Note: The total suicide count for 2011 was updated by the CDC as 39,518. The original figure in this table was 38,285, for a %gun suicides of 51.63%. An updated figure for the total number of gun suicides for 2011 was unavailable at the time of writing. Nevertheless, the % of gun suicides still exceeded 50% for 2011.

Year Total Suicides Total Suicides Rate % gun suicides All Gun Suicides All Gun Suicides Rate Handgun Suicides Long Gun Suicides Gun Suicides (Other)
2011 39,518 12.68 50.02 19,766 6.3
2010 38,364 12.43 50.55 19,392 6.28 4,603 2,957 11,832
2009 36,909 12.03 50.76 18,735 6.11 4,474 2,924 11,337
2008 36,035 11.85 50.57 18,223 5.99 4,119 2,952 11,152
2007 34,598 11.49 50.15 17,352 5.76 3,801 2,758 10,793
2006 33,300 11.16 50.70 16,883 5.66 3,655 2,758 10,470
2005 32,637 11.04 52.09 17,002 5.75 3,654 2,915 10,433
2004 32,439 11.08 51.64 16,750 5.72 3,609 2,798 10,343
2003 31,484 10.85 53.70 16,907 5.83 3,672 2,668 10,567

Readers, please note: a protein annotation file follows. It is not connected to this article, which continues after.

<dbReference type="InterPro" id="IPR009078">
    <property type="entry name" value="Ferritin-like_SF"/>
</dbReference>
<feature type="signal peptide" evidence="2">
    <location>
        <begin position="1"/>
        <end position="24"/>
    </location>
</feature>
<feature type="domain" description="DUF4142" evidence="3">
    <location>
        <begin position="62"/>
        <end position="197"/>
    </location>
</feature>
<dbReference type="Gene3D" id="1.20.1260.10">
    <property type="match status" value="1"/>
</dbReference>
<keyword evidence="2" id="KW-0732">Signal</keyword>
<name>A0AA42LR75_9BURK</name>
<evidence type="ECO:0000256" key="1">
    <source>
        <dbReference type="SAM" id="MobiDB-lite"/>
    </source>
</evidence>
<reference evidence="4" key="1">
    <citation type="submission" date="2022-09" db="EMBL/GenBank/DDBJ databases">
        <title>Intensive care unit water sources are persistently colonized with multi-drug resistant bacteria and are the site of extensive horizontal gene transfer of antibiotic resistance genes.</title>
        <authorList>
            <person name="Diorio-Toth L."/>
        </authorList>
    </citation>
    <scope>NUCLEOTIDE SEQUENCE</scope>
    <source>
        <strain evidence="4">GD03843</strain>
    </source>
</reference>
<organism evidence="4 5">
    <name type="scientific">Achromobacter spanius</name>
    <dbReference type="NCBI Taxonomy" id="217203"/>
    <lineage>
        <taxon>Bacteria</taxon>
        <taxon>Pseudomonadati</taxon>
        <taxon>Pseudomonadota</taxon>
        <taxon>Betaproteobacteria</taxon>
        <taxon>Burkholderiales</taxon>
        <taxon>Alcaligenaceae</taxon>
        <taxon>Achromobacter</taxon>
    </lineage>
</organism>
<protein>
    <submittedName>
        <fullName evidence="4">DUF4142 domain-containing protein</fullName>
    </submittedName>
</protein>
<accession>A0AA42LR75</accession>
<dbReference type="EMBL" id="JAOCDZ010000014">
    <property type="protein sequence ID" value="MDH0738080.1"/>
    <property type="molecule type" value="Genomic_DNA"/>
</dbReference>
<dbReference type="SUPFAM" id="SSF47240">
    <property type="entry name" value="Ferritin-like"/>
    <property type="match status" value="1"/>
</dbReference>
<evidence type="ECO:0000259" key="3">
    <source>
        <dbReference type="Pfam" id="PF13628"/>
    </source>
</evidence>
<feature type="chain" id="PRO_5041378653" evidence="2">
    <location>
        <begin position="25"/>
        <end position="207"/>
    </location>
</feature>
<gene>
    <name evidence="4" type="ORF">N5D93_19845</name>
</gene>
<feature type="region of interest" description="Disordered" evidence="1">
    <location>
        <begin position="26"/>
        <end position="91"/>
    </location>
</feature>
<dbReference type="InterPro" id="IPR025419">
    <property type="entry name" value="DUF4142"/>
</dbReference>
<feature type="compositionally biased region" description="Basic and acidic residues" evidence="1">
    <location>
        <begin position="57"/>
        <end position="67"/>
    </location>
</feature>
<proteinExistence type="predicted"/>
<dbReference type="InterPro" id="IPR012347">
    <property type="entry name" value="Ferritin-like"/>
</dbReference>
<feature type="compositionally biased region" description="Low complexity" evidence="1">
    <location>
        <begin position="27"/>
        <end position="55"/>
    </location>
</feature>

2002 31,655 11.01 54.05 17,108 5.95 3,597 2,908 10,603
2001 30,622 10.75 55.09 16,869 5.92 3,489 2,814 10,566
2000 29,350 10.43 56.51 16,586 5.89 3,520 2,684 10,382
1999 29,199 10.46 56.85 16,599 5.95 3,476 2,776 10,347

The total number of suicides in the period 1999-2011, inclusive, was 436,110. The total number of gun suicides (using the original 2011 figure) was 228,172, for an overall rate of 52.32% of suicides committed by firearm.

4. Suicide Attempts

There are no official figures on suicide attempts; however, Hopeline quoted a SAMHSA study for 2008-9 and came up with a 2010 estimate. We’ve extended this to estimate suicide attempts, based on a 25-to-1 ratio of attempts to deaths (ratios are higher for youth). The “Attempt frequency” column refers to the number of seconds that pass (in a given year) before another suicide attempt is made. (Note: a 2014 World Health Health Organization estimate is a 20-to-1 ratio of attempts to actual suicides.)

Year Suicides Suicide attempts Attempt frequency (seconds)
2011 39,518 987,950 31.92
2010 38,364 959,100 32.88
2009 36,909 922,725 34.18
2008 36,035 900,875 35.01
2007 34,598 864,950 36.46
2006 33,300 832,500 37.88
2005 32,637 815,925 38.65
2004 32,439 810,975 38.89
2003 31,484 787,100 40.07
2002 31,655 791,375 39.85
2001 30,622 765,550 41.19
2000 29,350 733,750 42.98
1999 29,199 729,975 43.20

5. At-Risk Groups: Military – Veterans and Troops

Certain demographic groups in the U.S. seem more susceptible to suicide and suicide attempts than others. Amongst those groups are rural populations, native populations, youth between 15-24, veterans, and active members of the military.